Scott Parker's appearance against Queens Park Rangers demonstrated the quality within the Tottenham squad.
Tottenham Hotspur's 0-0 draw away at Queens Park Rangers was a frustrating afternoon's work for the North London outfit. It was a game they might have won, but based on the home team's efforts, the result was probably fair.
With the second half of the season now underway, we will begin to see how the Portuguese intends to use his squad—one of the best in the Premier League outside of Chelsea and the two Manchester clubs.
Naturally he has his favorites and an idea of his best team, as do those watching.
But it was in sticking so vehemently to his favored 11 that Harry Redknapp's aspirations for Tottenham partly came undone last season.
The level of tiredness that contributed to the team's late-season woes are not easily avoided, and the worry is that resting players can leave a team weakened. Here is where managers have to earn their wages, though—picking and choosing the times to make a change and the players to come in.
Villas-Boas is fortunate in that he has some good options to choose from. A situation was forced on him Saturday at Loftus Road when Sandro went off injured in the first half. Not many managers would be able to call on a player the caliber of Scott Parker, as he was able to.
The England international may not be as dominant defensively as his Brazilian teammate, but his endeavor in the task cannot be questioned. Parker slotted in comfortably alongside Mousa Dembele, while his sporadic surging runs forward were some of the rare times Spurs genuinely took the game to QPR.
How do you judge when to change things when a situation is not forced?
Tottenham's first-choice wing pair of Gareth Bale and Aaron Lennon are that for a reason. But even given their superiority over others in the position, there is evidence to suggest changing up regular starters can help sometimes.
Bale especially has so much expectation and hope attached to him that it can be viewed as sacrilegious to even contemplate removing him from the side. Spurs have generally looked worse off without the Welshman, too.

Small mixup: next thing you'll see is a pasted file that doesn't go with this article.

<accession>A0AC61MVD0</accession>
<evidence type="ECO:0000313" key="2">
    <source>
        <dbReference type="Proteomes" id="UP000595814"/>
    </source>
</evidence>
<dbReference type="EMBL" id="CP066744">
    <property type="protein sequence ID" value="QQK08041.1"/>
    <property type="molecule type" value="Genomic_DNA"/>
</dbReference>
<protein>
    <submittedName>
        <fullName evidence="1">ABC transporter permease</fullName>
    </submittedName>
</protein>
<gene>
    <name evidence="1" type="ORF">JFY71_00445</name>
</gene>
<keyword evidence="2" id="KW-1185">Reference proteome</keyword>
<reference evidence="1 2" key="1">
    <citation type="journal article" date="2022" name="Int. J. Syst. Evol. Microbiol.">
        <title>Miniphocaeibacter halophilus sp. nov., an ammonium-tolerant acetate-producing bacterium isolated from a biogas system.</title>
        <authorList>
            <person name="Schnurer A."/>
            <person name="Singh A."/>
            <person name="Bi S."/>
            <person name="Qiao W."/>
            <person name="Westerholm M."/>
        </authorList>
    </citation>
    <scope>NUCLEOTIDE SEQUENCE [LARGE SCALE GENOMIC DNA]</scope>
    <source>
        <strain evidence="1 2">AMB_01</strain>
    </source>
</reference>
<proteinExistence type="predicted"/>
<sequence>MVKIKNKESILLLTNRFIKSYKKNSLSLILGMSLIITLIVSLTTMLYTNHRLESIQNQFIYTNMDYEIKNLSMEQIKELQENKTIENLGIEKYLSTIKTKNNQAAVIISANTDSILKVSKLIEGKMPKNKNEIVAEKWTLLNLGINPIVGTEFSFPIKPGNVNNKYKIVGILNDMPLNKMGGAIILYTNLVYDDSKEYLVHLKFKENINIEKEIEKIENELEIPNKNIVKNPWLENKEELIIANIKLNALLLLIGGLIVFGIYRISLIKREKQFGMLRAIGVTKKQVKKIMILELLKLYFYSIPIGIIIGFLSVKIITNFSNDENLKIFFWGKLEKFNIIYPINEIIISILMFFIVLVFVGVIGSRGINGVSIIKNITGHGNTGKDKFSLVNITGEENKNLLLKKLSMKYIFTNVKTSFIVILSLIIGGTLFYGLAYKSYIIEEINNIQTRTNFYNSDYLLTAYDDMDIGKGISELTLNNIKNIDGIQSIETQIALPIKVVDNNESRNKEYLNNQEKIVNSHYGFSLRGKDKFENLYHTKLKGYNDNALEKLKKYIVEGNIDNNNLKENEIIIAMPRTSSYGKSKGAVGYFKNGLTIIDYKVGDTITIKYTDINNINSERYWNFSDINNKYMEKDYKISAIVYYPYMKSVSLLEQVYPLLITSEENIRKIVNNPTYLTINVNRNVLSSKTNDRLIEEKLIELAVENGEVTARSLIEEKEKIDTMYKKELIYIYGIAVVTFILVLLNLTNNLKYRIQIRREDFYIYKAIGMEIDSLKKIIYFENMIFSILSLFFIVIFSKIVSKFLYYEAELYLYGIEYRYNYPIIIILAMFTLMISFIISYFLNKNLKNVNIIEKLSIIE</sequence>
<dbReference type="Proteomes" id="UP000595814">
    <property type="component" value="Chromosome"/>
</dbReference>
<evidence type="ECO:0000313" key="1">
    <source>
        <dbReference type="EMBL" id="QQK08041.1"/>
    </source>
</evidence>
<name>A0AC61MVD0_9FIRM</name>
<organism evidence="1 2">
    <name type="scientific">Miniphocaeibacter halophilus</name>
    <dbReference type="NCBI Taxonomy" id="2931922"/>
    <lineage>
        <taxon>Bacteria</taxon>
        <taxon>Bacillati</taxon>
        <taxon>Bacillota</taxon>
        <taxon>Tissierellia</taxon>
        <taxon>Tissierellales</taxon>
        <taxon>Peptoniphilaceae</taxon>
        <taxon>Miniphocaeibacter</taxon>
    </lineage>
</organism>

Obviously he has to start matches like the upcoming Man United fixture. What Villas-Boas and his coaching staff have to be alert to is when a rest or even a motivational kick up the backside can be administered by removing players for a short spell—for Bale or whomever.
Late on in the winter of the 2010-11 campaign, Bale was injured, and both Niko Kranjcar and Steven Pienaar came in the side to tremendous effect.
They were both performances worthy of a further start or two and keeping one or both in the side, given the confidence gained from their showings, would have helped the team maintain the run it was on. Instead, Redknapp restored Bale to the side as soon as he was fit, and that gathering momentum was lost.
It was an error of judgement that played a part in a costly dip in form for the side. Rather than keep going with healthy, in-form players, Redknapp opted for a player lacking valuable match fitness. Bale would have inevitably gotten back into the starting lineup and in the meantime could have been utilized as a weapon off the substitute's bench.
It is not always easy when you have players as talented as a Bale or an Emmanuel Adebayor or Clint Dempsey (to name a few). But it is almost certain there will be points before the season is out when changes are necessary for the benefit of the team.
We are still getting to know Villas-Boas as Spurs manager, heck, even as a coach in general. In England, we have not had the chance to see how he plays out the final months of a Premier League campaign.
His team selections will be one part of that journey. Soon enough, we will begin to see what Villas-Boas has in mind for his team as Tottenham chase a Champions League place and possibly more.